Elizabeth Gilbertis best known for her best-seller-turned-Hollywood-blockbuster Eat, Pray, Love. But she hasn't just been hanging out in Bali and gorging on pasta in the afterglow of that success: there was another memoir, a historical novel, and now Big Magic, a guide meant to demystify the creative process, and inspire creative hopefuls.
Kurt Andersen: When you talk about magic in this book, that is not just a poetic turn of phrase --- you actually, genuinely believe that there are magical forces at work in your creative life.
Elizabeth Gilbert: Yeah. I like to imagine ideas as these disembodied life-forms that have no form, but they have will and they have consciousness and they spend eternity circling the earth looking for collaborators, looking for someone to bring them into the real out of the unreal. And I can't tell you how many projects I've been able to finish just by telling myself, "Look, this idea came to you, Liz, because it wanted to work with you. Otherwise it would have gone to Barbara Kingsolver."
Do you really believe, as you say in this book, that everyone has "hidden creative treasures" in them that deserve expression? Because I'm not sure I believe everyone does.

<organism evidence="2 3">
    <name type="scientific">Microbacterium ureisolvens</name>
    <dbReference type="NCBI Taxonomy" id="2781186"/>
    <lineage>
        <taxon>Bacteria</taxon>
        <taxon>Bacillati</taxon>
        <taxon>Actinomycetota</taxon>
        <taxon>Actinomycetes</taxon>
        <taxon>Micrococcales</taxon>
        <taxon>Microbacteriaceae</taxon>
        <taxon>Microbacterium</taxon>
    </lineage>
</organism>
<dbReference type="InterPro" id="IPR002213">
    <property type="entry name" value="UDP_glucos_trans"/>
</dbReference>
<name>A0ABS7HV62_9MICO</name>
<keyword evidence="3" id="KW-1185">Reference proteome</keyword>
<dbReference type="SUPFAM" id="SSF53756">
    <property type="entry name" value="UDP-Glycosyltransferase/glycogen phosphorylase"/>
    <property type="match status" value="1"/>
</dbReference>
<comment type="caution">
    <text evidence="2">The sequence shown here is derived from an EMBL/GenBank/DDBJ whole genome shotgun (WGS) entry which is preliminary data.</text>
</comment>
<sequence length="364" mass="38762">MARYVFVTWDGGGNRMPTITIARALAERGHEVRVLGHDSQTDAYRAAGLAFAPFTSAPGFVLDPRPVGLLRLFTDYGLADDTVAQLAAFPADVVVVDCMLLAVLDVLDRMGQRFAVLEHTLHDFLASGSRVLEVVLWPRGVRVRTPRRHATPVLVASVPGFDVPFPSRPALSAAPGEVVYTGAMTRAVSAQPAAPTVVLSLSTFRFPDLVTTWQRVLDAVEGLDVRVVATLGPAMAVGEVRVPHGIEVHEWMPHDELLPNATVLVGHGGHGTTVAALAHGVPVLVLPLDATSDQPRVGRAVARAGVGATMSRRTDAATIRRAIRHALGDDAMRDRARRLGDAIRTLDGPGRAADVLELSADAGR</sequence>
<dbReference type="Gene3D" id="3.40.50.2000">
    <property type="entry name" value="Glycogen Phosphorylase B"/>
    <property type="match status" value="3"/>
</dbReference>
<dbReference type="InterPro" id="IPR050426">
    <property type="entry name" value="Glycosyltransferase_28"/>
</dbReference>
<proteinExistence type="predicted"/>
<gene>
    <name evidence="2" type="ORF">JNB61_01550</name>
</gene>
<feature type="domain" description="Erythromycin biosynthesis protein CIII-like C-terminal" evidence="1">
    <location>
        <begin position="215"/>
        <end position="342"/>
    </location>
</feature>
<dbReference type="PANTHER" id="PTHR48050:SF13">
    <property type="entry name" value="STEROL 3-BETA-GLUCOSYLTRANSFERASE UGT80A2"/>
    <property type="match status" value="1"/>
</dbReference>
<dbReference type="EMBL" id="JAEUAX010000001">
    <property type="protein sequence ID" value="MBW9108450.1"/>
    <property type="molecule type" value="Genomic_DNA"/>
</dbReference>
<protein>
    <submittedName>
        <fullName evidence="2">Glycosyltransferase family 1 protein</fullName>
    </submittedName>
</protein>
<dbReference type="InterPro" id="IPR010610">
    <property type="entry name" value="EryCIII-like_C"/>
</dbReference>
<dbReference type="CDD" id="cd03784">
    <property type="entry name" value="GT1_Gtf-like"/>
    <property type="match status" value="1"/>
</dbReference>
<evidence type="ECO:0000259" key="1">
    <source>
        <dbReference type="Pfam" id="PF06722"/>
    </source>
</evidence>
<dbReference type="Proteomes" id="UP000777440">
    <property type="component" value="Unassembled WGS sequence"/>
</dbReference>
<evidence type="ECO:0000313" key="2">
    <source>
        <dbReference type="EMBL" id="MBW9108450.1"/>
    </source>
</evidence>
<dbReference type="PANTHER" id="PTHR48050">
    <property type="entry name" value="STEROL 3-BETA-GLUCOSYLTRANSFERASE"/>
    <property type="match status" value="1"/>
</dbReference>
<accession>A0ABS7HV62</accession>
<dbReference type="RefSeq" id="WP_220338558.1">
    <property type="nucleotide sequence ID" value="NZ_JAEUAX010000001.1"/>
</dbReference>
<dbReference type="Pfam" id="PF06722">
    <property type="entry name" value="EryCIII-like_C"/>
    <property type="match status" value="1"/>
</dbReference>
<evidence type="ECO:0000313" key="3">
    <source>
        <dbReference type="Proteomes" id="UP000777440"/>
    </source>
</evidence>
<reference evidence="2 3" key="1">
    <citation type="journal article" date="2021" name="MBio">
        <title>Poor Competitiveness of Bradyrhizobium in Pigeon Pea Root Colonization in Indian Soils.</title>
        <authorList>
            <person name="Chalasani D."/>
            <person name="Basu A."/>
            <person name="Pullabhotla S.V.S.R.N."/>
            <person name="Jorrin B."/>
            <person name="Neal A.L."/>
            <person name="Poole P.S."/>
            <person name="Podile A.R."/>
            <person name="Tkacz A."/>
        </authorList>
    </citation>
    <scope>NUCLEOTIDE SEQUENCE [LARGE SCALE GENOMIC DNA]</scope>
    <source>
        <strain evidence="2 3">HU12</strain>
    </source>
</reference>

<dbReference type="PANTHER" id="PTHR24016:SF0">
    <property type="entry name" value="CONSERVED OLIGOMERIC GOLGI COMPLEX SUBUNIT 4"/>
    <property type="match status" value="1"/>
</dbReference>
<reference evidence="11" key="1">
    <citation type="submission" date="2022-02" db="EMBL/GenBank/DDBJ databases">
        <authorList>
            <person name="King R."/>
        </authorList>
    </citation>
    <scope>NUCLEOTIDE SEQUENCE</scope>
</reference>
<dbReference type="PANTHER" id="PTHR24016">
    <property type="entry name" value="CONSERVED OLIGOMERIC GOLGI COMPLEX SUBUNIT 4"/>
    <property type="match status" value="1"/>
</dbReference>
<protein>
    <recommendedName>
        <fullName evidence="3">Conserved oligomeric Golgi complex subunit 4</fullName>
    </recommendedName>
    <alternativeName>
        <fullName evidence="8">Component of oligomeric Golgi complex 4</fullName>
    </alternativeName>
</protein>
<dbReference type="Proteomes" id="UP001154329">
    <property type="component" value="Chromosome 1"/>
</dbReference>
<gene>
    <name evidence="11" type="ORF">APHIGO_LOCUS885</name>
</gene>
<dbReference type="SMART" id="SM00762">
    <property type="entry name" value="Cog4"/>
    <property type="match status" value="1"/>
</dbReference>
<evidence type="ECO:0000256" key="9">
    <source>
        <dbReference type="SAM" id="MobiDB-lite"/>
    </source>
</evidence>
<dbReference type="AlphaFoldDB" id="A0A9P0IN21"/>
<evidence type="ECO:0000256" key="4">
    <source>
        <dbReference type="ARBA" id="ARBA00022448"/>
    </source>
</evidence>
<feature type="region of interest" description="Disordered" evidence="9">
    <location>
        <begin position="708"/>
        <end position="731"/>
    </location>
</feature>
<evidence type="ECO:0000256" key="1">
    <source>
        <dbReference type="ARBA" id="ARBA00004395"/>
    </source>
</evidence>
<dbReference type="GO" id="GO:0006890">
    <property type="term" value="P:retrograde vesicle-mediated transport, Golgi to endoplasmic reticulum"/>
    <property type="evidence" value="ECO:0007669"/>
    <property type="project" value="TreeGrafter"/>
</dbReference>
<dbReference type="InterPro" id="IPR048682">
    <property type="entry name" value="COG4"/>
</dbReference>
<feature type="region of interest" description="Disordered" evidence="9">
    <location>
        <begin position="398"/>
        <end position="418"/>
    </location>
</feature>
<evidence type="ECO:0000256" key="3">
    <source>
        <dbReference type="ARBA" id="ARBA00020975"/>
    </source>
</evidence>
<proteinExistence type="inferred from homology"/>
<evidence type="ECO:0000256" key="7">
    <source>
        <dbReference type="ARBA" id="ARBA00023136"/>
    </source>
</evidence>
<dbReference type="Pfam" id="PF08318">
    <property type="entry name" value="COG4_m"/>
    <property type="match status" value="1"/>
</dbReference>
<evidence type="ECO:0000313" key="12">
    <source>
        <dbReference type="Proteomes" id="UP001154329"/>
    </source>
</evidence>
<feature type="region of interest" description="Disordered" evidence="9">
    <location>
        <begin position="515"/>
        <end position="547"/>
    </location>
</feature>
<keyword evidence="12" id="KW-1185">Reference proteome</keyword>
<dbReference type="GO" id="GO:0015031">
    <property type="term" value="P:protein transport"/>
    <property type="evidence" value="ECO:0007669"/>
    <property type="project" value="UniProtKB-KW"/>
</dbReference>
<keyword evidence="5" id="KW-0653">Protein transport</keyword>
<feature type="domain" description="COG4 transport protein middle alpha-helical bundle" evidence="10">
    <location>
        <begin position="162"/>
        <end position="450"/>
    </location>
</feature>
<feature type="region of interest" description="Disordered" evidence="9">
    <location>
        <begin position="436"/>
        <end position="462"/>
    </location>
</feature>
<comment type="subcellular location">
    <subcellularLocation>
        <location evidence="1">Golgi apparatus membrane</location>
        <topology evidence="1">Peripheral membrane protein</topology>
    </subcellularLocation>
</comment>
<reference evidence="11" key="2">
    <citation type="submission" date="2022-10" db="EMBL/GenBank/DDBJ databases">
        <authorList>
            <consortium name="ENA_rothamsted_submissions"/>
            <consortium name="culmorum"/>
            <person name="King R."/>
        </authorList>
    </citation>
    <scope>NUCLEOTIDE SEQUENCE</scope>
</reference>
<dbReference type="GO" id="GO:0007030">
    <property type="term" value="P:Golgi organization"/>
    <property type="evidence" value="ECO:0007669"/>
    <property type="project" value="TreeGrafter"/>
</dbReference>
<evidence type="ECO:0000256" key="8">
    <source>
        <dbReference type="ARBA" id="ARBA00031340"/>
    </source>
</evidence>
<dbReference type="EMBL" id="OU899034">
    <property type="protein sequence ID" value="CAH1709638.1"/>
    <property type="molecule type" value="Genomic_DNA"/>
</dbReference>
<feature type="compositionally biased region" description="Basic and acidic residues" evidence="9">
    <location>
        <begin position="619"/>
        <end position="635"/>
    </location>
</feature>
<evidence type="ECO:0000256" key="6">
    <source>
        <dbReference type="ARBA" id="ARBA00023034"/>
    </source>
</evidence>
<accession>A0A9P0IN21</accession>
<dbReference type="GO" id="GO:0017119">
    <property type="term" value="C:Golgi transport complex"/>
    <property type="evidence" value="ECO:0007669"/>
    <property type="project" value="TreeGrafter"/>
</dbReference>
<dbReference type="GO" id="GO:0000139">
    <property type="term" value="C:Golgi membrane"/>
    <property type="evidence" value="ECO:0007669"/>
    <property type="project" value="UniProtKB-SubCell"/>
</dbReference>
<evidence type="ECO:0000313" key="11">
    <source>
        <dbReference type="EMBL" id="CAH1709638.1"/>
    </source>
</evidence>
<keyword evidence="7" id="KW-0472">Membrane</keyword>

To tell you the truth, I don't know. Maybe! And how are we to know unless people take a swing at it? I can tell you one of the things I'm not interested in is the idea of talent; between the two of us, I don't know how much natural writing talent I have. I've known people who I believed were immensely more talented than me, but they didn't do their work.
The main character in your last novel, The Signature of All Things, is a woman plagued by her own perfectionism. Do you think that perfectionism is a bigger problem for women than it is for men?
This is all very anecdotal, but speaking with a lot of women, it does seem to be a really big problem for them. Somehow it's harder for them to release work into the world. And I'm constantly telling women: Look, putting work into the world that's less than perfect never stopped men! Look around --- there's a lot of half-assed stuff out there. It's half-assed, but it's also not half bad.